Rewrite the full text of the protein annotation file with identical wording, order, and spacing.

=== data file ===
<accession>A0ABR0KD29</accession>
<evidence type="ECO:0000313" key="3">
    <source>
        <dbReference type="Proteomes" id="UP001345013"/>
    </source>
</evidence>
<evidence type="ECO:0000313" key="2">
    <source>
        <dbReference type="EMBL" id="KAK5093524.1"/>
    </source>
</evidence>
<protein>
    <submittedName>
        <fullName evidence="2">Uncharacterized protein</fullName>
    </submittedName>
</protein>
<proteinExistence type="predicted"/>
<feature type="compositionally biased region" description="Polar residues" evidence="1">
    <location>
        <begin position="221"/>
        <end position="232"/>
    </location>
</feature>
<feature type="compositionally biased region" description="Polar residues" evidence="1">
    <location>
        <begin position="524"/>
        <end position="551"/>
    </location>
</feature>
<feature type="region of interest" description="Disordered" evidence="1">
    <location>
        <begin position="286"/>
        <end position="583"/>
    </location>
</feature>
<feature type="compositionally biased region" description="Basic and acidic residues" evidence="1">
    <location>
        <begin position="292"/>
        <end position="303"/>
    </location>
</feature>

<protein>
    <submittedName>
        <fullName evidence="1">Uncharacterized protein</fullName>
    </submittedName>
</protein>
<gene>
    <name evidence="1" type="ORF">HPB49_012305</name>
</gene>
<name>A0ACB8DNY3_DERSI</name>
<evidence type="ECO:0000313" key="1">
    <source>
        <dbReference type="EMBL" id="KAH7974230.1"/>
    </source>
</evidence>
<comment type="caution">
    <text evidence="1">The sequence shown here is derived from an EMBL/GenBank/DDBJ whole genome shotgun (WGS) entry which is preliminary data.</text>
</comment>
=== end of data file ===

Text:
<accession>A0ABR0KD29</accession>
<evidence type="ECO:0000313" key="3">
    <source>
        <dbReference type="Proteomes" id="UP001345013"/>
    </source>
</evidence>
<evidence type="ECO:0000313" key="2">
    <source>
        <dbReference type="EMBL" id="KAK5093524.1"/>
    </source>
</evidence>
<protein>
    <submittedName>
        <fullName evidence="2">Uncharacterized protein</fullName>
    </submittedName>
</protein>
<proteinExistence type="predicted"/>
<feature type="compositionally biased region" description="Polar residues" evidence="1">
    <location>
        <begin position="221"/>
        <end position="232"/>
    </location>
</feature>
<feature type="compositionally biased region" description="Polar residues" evidence="1">
    <location>
        <begin position="524"/>
        <end position="551"/>
    </location>
</feature>
<feature type="region of interest" description="Disordered" evidence="1">
    <location>
        <begin position="286"/>
        <end position="583"/>
    </location>
</feature>
<feature type="compositionally biased region" description="Basic and acidic residues" evidence="1">
    <location>
        <begin position="292"/>
        <end position="303"/>
    </location>
</feature>

<protein>
    <submittedName>
        <fullName evidence="1">Uncharacterized protein</fullName>
    </submittedName>
</protein>
<gene>
    <name evidence="1" type="ORF">HPB49_012305</name>
</gene>
<name>A0ACB8DNY3_DERSI</name>
<evidence type="ECO:0000313" key="1">
    <source>
        <dbReference type="EMBL" id="KAH7974230.1"/>
    </source>
</evidence>
<comment type="caution">
    <text evidence="1">The sequence shown here is derived from an EMBL/GenBank/DDBJ whole genome shotgun (WGS) entry which is preliminary data.</text>
</comment>